Parties to aviation equipment transactions often require that the aircraft be delivered, returned or maintained in “airworthy” condition. They insist that engines and other parts be in “serviceable” condition. Each willingly draft these words into their contracts, but is it clear what they mean? What happens when it comes time to test them?
Enforceability demands specificity. This is especially true when dealing with a fundamental aspect of condition. While the statement, “clean by commercial aircraft standards,” is also vague, it is arguably at least objectively measurable. A cabin littered with garbage is not “clean” by any measure. Yet airworthy and serviceable, words having the potential to swing a deal from profit to loss, are oftentimes left in lowercase and undefined for the parties to argue about later. While this could be beneficial strategy for some, it can be a huge and potentially costly trap for the unwary.
The ATA Common Support Dictionary contains no fewer than three definitions for airworthy. The U.S. Federal Aviation Regulations (FAR’s) define airworthy with respect to aircraft as, “…conform[ing] to its original type design and…in a condition for safe operation.”1 The phrase “safe operation” is not defined. The common thread among most definitions generally available is some concept of conforming to type design and in a condition “fit” or “safe” for flight. What remains unclear is whether “fit” or “safe” is measured at a point in time (at delivery, for example) or for a period beyond that time.
Indeed, airworthy does not mean that the aircraft is without defect. We know broken aircraft can fly safely because aviation authorities issue ferry flight permits for them all the time. Aircraft in commercial service fly with engines having undiscovered missing or damaged blades, and continue to do so unless they show abnormal trends. Yet, if the engine were borescoped, the aircraft would be grounded as being “unairworthy” until the “unserviceable” engine were removed and replaced. Corrosion is another example — if it’s not seen, it doesn’t exist. But the mere existence of corrosion doesn’t mean the aircraft is not “airworthy” or fit for flight — it’s a matter of degree.
Certainly if an aircraft has an airworthiness certificate, it must be airworthy, right? Not necessarily. An aircraft in storage may have an airworthiness certificate, even if it has timed out on maintenance or has flat tires. While it may be airworthy in the strictest sense (it conforms to its type certificate), it may not be capable of flight or be safe to fly.
The word “serviceable” is also without clear definition. While the parties might intend it to mean simply that the item works in accordance with its intended function, some might expect more. An APU can start an engine with gusto or chug it to life only with some moderate coaxing. In each case the APU is serviceable, but in the second example, it is barely functional.
Since these terms are so difficult to define and measure, it may be best not to use them and instead fashion objectively measurable conditions which can be verified through inspections. Using them also comes with the risk of implied post-delivery liability. If you must use them, why not say what you mean? Rather than leave it to chance, develop effective and objectively measurable definitions that clearly state the parties’ intent. For example, the U.S. FAR’s definition could be adopted and supplemented to define “airworthy” to mean, “…that the aircraft conforms to its type design and that such aircraft is in a condition for safe operation and certified by the [operator, etc.] for return to service in accordance with aviation authority, manufacturer and maintenance program requirements as the same are applicable to such aircraft.” Similarly, “serviceable”, with respect to a part, could mean, “…suitable for installation and commercial use on [the aircraft] in accordance with the maintenance program and applicable aviation authority and certificating authority regulations and certified by [the operator, etc.] as being “serviceable” by affixing to the same an FAA Form 8130-3 or EASA Form One serviceable tag without exceptions or limitations.”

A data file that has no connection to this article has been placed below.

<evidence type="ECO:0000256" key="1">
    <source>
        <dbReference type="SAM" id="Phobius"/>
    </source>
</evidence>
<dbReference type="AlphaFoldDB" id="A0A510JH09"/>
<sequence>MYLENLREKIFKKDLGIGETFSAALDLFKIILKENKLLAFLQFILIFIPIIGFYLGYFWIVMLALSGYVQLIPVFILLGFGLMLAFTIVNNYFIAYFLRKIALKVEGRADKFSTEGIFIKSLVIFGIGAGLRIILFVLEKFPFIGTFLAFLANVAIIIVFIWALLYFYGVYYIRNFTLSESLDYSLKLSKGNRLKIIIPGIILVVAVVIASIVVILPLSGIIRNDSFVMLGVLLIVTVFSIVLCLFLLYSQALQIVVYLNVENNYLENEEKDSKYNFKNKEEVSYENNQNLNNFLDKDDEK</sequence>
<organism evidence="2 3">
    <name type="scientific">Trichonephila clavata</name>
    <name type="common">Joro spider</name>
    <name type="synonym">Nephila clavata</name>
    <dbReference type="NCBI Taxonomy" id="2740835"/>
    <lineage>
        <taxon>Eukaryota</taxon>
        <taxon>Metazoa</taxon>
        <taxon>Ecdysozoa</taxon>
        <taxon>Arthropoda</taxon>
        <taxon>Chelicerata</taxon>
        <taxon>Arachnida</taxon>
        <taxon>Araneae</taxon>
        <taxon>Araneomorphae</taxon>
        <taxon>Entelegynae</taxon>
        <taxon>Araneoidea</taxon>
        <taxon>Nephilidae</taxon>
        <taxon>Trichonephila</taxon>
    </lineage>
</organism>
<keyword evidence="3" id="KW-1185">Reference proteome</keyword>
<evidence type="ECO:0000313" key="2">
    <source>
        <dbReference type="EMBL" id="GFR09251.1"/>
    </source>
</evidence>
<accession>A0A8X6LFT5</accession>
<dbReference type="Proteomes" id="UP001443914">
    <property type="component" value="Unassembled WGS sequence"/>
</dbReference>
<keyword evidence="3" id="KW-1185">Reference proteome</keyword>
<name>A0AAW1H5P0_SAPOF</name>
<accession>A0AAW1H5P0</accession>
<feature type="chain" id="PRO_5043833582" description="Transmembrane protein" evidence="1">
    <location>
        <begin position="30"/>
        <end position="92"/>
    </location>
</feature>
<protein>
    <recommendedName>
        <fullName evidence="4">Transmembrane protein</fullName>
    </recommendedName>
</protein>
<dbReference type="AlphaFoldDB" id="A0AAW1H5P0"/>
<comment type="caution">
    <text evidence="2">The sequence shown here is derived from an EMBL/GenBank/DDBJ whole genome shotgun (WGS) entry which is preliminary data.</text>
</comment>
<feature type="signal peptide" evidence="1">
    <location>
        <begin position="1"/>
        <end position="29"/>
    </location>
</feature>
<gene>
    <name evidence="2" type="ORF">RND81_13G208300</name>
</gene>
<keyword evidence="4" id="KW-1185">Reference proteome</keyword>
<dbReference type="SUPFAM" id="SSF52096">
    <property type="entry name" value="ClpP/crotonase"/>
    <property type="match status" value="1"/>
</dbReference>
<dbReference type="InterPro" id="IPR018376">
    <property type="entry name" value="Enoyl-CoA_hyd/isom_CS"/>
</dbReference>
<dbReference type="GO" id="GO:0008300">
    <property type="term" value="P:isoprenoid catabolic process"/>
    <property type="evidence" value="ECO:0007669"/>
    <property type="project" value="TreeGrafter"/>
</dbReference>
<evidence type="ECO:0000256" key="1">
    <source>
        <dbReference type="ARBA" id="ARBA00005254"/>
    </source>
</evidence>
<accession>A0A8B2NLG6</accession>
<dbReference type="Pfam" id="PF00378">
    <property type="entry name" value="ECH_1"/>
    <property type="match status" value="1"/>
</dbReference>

These are sample definitions only and still may be too subjective. But, they are undoubtedly a better start than leaving the terms undefined. Aviation isn’t Vegas — why gamble when you can put the odds strongly in your favor and just say what you mean.
Eyjafjallajökull Update: In the July/August 2010 issue of Jetrader I wrote how this Iceland volcano wreaked havoc across western and northern Europe when the EU closed this airspace to travel. There was widespread industry concern that the EU acted too aggressively in closing airspace when a more measured approach could have been taken. On March 5, 2012, the ICAO announced the publication “Flight Safety and Volcanic Ash”, a manual aimed at providing a scientific basis for decision-making in light of potential future volcanic eruptions. According to ICAO’s press release, the manual, “may recommend to aircraft operators when there is forecast volcanic ash contamination, placing responsibility for such operations on the operator, under the oversight of the State regulatory authority.” The manual is based primarily on the work of the ICAO International Volcanic Ash Task Force and is available in English here.
- 14 C.F.R. 3.5(a). ↩